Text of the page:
Overloaded hospitals are a ticking time bomb
By: AMA Queensland
AMA Queensland member and Australian College for Emergency Medicine (ACEM) spokesperson Dr Kim Hansen said it was the worst Emergency doctors had seen.
"There's been a surge in patients this year – most hospitals are seeing record numbers and they just don't have the staff or beds to cope," Dr Hansen said.
"The system was already at full capacity and now it's swamped."
Dr Hansen said there were common reports of patients stuck for hours in waiting rooms and ramped ambulances.
"Emergency departments are the canary in the coalmine," she said. "They bear the burden when other parts of the health system are over capacity."
"Emergency doctors and nurses are happy to work hard to see all the patients but they can't do it well if they have to practice 'waiting room medicine'.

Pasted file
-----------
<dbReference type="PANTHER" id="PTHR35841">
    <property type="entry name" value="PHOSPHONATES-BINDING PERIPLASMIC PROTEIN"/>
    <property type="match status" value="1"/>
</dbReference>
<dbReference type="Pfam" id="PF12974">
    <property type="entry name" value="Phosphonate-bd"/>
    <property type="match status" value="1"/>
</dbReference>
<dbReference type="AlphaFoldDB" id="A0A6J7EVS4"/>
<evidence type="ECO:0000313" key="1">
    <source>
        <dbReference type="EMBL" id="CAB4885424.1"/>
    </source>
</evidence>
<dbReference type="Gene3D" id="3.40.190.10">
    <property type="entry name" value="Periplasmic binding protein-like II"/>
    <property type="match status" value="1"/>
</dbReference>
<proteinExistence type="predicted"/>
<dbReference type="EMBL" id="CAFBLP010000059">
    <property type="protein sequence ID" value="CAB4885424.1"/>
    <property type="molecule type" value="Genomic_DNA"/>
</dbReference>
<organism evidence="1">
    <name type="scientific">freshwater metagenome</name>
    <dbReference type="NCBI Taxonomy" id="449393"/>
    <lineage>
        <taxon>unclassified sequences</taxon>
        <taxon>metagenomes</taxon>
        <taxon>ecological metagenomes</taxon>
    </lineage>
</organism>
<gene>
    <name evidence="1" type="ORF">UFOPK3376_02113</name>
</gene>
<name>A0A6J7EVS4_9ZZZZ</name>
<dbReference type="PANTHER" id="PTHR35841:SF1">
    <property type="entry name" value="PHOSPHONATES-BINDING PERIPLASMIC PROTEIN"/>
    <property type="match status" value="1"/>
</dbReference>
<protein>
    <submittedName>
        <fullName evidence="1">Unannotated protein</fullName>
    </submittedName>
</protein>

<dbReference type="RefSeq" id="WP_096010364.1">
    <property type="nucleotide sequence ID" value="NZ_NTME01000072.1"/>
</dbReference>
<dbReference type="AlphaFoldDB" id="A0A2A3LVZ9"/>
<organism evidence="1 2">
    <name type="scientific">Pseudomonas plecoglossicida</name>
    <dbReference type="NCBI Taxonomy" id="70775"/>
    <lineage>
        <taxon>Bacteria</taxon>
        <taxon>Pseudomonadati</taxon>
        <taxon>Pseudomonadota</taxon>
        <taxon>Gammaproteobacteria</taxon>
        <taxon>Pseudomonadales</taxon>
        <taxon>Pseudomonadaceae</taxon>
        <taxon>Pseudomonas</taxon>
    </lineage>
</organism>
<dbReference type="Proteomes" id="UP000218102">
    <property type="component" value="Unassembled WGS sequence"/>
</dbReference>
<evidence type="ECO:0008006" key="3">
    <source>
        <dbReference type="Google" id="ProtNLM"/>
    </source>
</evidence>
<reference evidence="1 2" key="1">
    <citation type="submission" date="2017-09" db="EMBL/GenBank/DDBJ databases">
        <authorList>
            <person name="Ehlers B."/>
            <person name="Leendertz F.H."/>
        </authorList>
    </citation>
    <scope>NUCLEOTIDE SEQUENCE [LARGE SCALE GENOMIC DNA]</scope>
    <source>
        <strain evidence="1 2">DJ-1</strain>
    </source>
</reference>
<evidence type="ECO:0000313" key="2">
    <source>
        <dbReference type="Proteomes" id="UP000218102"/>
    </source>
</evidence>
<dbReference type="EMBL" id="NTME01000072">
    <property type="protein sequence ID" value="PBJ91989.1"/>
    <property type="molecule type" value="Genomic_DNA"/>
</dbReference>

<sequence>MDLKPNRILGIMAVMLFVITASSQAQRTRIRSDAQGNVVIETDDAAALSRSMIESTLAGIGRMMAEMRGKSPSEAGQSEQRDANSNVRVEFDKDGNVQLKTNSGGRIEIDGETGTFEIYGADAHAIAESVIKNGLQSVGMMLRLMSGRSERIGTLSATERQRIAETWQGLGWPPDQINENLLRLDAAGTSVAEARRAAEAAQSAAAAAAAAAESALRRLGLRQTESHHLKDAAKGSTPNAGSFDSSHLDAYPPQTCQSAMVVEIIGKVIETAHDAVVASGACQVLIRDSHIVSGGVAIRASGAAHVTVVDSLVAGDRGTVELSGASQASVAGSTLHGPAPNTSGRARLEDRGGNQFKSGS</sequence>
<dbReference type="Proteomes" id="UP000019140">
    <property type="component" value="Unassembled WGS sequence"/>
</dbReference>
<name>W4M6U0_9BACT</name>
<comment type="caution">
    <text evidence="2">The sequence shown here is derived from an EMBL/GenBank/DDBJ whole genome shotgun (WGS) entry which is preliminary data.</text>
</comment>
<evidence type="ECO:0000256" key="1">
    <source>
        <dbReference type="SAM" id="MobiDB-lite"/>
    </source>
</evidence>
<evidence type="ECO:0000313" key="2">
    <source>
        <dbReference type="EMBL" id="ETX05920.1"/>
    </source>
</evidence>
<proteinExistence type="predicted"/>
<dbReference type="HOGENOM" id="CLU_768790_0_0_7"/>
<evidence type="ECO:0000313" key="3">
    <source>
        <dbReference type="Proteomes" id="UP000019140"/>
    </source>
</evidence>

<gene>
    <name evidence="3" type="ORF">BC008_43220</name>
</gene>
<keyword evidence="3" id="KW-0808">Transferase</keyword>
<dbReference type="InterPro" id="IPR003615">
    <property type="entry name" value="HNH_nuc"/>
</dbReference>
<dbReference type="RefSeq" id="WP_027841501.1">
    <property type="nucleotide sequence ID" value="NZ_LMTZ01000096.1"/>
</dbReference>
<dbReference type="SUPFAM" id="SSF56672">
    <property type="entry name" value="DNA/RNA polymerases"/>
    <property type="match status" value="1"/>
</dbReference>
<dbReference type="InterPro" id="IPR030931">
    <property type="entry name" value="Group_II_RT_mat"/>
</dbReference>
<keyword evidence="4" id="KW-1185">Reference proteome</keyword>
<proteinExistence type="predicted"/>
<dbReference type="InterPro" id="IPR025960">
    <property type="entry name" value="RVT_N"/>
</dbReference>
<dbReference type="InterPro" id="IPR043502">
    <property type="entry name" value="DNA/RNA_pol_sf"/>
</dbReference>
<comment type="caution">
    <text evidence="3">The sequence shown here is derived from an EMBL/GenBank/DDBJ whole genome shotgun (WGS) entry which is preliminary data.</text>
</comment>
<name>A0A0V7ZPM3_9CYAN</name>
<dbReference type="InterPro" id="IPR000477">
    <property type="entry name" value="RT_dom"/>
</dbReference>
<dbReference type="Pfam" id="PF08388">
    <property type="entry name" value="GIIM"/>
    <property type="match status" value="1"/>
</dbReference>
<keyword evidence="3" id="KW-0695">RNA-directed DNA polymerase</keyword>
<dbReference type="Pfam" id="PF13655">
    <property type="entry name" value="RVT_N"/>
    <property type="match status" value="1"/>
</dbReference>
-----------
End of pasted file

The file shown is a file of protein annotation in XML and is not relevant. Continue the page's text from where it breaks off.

"It's awful, like putting a Band Aid on a stab wound."
AMA Queensland president Professor Chris Perry said the access block could not be fixed without hundreds more hospital beds and staff in Intensive Care, mental health and general wards.
"Queensland has the lowest number of mental health inpatient beds per capita in Australia – mental health investment has not kept up with health funding as a whole, so people can't get help in the community and end up in crisis at an ED," he said.
"We also have hospital beds occupied by people waiting to get Home Care or disability packages or into aged care.
"The bed shortage is everywhere – metropolitan and regional Queensland."
Dr Hansen said the strain was a vicious cycle for staff.
"Being unable to properly treat the flood of patients is incredibly stressful and more Emergency doctors are choosing to work fewer hours or quit altogether,"
Professor Perry said people would die if the access block was not fixed.
"Clearly, we have far too few hospital beds to cater for the state's booming population,"